It is hard to believe that a man is telling the truth when you know that you would lie if you were in his place - H.L. Mencken
THE UK GOVERNMENT has been told to hand over £224m to defence company Raytheon for the failed, controversial e-borders project.
The government has a tricky relationship with technology projects and more often than not they end as failures.
This time it has to pay £224m because it fired Raytheon during the delivery of an e-borders system. Raytheon said it is happy with the result.
In a statement Raytheon said that the court found that the work contract was cancelled unlawfully, and that therefore it deserves to be paid.
"The Tribunal awarded to Raytheon Systems Ltd [RSL] damages and other monetary relief of approximately £185m," it said.
"It also found that the Home Office had wrongfully retained the £50m it had drawn on RSL letters of credit in April 2011. The Tribunal reserved ruling on costs and on the quantification of interest payable to RSL."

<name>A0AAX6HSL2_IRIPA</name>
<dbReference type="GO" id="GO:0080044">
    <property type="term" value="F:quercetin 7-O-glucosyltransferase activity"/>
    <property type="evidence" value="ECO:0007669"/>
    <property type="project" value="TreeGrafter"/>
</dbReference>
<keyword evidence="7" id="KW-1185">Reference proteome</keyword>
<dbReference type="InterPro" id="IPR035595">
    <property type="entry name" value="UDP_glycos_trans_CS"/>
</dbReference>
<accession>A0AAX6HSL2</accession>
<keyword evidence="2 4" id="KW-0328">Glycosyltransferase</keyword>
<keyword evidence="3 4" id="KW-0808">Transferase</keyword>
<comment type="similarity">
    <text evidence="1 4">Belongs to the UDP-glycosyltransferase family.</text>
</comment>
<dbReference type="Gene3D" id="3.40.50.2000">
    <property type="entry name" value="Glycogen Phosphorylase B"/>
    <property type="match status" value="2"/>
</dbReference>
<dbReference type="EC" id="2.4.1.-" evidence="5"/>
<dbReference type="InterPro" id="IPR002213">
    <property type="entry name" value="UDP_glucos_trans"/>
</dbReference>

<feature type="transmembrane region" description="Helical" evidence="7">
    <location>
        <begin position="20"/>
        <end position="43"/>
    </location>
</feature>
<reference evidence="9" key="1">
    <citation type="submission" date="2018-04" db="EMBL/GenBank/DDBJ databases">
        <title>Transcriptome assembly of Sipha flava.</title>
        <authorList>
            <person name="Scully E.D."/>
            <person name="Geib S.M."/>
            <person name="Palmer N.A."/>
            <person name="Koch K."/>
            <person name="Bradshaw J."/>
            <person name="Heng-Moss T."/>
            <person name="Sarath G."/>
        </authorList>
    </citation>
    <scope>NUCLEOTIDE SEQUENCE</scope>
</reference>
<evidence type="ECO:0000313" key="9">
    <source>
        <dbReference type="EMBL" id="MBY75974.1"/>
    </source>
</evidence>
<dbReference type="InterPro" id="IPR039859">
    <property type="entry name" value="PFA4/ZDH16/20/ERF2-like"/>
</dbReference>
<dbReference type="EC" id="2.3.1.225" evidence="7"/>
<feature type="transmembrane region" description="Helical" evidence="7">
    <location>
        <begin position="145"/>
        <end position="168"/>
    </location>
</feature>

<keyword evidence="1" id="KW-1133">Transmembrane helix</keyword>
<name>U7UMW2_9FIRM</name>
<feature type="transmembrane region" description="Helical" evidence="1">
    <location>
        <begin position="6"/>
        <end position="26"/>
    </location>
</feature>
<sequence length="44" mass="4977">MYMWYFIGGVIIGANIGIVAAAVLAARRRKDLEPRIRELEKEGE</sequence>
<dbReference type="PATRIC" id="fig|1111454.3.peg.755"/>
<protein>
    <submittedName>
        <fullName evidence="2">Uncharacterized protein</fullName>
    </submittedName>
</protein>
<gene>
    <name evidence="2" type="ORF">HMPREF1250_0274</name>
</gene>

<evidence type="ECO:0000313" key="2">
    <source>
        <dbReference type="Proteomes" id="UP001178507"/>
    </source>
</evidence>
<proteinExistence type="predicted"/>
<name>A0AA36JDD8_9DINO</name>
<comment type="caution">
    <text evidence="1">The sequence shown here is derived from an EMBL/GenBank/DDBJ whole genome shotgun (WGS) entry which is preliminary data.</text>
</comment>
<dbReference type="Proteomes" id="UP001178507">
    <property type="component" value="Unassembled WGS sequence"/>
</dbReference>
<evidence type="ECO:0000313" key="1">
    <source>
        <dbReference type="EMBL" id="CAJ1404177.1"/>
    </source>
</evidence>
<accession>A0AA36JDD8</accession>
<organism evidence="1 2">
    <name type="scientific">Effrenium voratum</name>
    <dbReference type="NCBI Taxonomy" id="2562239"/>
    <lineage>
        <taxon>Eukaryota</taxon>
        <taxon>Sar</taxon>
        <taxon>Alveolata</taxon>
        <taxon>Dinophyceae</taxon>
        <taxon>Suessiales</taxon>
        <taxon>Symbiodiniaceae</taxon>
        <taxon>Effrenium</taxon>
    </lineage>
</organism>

"The e-borders programme which has resulted in the loss of millions of pounds of taxpayers' money highlights the need for procurement to be carried out correctly and to include clear goals for private sector companies," said Keith Vaz, MP in a statement at the time.
"It remains a huge disappointment that e-borders is not fully in place in time for the Olympics."
The e-borders project was launched in 2003.Today, the Home Office replied to the INQUIRER's request for comment with a lengthy statement that stands by its decision.
"The Government stands by the decision to end the e-Borders contract with Raytheon. The situation we inherited in 2010 was a mess. Key milestones had been missed and parts of the programme were running at least a year late. The contract, signed in 2007, had already cost the taxpayer £259.3 million and yet wasn't delivering," said Minister for Immigration and Security, James Brokenshire.
"We are considering further legal options in the light of the arbitration decision. What is clear though, is that all other alternatives available to the Home Office would have led to greater costs than the result of the Tribunal's decision." µ
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